adipose fin: A small fatty fin found on the top back of salmon and trout between the dorsal fin and the tail (caudal fin). This fin is removed (clipped) from Washington state hatchery chinook, coho and steelhead to distinguish hatchery fish from wild fish.
aerate: Supplying with oxygen; with water it is a process of exposing water to the air, usually by churning or breaking the surface of the water, such as waterfalls, riffles, etc..
alevin: Newly hatched fish with yolk sac attached. See sac fry.
algae: Simple plants that grow in water. They range from microscopic size to plant hundreds of feet long.
anadromous: Migratory. A fish that spawns in fresh water then migrates to the ocean, returning to fresh water as an adult to spawn. (From the Greek words for “up river”)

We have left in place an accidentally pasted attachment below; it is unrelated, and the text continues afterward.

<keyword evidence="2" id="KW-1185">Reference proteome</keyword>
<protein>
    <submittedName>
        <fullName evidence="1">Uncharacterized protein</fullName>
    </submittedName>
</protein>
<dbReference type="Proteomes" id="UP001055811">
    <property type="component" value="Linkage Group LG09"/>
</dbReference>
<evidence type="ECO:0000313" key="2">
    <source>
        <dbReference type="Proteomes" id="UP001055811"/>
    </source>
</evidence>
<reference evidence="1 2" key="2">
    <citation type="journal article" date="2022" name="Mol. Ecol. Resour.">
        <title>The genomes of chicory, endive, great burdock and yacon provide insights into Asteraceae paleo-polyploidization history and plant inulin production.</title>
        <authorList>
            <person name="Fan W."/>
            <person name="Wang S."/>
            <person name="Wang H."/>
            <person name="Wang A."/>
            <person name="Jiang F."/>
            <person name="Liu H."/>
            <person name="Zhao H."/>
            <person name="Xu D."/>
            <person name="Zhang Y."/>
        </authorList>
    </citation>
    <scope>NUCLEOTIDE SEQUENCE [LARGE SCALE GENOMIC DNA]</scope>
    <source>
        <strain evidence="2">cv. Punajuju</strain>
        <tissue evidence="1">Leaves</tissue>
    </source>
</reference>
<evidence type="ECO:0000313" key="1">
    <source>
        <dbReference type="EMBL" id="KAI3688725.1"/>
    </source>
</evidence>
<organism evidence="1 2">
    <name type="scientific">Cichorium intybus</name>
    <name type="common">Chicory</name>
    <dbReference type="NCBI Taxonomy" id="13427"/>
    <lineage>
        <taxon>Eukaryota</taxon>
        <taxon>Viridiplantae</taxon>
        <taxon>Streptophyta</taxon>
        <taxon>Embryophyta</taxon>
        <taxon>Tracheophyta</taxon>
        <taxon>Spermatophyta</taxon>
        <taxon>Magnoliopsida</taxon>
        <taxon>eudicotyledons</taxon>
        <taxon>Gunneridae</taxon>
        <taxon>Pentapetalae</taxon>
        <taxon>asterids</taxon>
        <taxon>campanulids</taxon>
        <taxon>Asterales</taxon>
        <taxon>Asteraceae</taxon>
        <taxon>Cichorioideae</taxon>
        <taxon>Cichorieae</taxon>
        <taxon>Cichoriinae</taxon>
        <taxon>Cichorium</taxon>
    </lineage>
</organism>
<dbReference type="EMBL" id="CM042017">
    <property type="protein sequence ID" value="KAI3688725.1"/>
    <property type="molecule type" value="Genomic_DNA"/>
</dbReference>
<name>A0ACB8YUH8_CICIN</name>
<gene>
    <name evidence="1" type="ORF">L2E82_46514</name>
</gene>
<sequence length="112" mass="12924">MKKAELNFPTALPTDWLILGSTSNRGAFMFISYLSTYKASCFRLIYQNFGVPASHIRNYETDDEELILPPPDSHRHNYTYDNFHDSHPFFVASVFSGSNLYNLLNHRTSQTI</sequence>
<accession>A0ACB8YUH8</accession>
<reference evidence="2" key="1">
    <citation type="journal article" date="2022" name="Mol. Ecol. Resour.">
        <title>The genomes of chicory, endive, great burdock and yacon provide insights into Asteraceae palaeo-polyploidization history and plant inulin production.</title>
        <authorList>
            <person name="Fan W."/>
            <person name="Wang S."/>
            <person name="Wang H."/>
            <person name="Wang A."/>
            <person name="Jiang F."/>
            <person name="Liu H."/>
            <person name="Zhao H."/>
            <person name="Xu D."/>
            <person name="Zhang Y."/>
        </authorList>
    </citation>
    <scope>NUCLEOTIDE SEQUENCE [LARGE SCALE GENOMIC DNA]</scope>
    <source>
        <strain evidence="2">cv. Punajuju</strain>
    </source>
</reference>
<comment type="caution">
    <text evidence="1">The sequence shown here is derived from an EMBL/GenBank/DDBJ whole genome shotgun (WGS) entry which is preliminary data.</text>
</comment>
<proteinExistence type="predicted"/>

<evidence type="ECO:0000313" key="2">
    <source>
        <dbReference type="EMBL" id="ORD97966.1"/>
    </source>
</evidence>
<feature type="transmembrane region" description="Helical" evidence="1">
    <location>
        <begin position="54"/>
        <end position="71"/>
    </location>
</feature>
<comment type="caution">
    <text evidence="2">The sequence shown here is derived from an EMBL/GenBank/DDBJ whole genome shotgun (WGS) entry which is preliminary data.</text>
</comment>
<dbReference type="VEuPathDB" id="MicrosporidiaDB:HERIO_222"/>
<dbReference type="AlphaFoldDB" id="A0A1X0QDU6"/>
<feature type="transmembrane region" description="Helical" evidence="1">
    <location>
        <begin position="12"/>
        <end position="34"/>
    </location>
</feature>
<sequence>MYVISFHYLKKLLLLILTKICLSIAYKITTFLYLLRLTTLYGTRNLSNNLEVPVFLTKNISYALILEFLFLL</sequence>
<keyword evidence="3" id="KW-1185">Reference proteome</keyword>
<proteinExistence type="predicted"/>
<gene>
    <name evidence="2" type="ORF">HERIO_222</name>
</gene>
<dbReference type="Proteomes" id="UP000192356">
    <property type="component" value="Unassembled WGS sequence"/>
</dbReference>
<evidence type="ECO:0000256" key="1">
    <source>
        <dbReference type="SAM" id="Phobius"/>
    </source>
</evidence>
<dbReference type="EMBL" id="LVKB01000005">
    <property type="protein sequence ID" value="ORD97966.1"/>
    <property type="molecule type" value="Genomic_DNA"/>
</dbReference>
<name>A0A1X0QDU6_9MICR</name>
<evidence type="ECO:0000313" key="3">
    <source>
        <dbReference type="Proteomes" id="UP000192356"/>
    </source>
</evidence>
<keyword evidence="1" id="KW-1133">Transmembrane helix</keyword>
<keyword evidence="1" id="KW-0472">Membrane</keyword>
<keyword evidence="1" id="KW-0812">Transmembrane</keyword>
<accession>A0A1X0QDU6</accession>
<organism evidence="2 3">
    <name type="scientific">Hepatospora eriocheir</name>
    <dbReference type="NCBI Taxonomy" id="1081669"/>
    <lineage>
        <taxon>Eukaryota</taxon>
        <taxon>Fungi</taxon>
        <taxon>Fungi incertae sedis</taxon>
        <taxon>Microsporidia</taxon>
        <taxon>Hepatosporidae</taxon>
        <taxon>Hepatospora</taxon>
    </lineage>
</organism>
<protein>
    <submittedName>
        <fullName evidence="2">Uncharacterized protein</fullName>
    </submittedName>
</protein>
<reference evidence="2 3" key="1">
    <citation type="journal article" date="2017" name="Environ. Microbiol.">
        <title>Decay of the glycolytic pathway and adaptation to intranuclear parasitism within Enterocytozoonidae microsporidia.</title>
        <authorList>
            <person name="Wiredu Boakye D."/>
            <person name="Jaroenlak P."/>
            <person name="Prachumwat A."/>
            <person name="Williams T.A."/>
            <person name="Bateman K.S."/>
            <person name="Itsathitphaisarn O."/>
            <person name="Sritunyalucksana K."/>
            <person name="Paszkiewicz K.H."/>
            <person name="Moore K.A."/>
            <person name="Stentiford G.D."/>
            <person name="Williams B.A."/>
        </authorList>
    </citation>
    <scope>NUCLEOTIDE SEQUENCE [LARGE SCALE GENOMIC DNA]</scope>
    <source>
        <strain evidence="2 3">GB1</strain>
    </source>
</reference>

anal fin: Fin located on the bottom and near the back of the fish.
bar: The area at the mouth of a river where sediments are deposited.
brood fish/brood stock: Fish held in the hatchery to produce eggs like one would raise chickens for eggs.
buck: A male fish.
carbon dioxide: A gas (like oxygen is a gas) which is exhaled from animals and absorbed by plants.
carrying capacity: The number of fish or wildlife that can be supported by a given area of land or water.
caudal fin: Another name for the tail of a fish.
char: A genus of small-scaled trout (Salvelinus).
counter-shaded: Offset coloration allowing an animal to hide in its environment. Fish usually have darker tops and lighter bottoms, making it difficult to see them from above or below.
dorsal fin: Dorsal means top. This is the large fin on the top of a fish’s back.
eddy: A current of water (also could be air) which runs against the main current.
electromagnetic signals: Small electrical charges based on magnetic properties.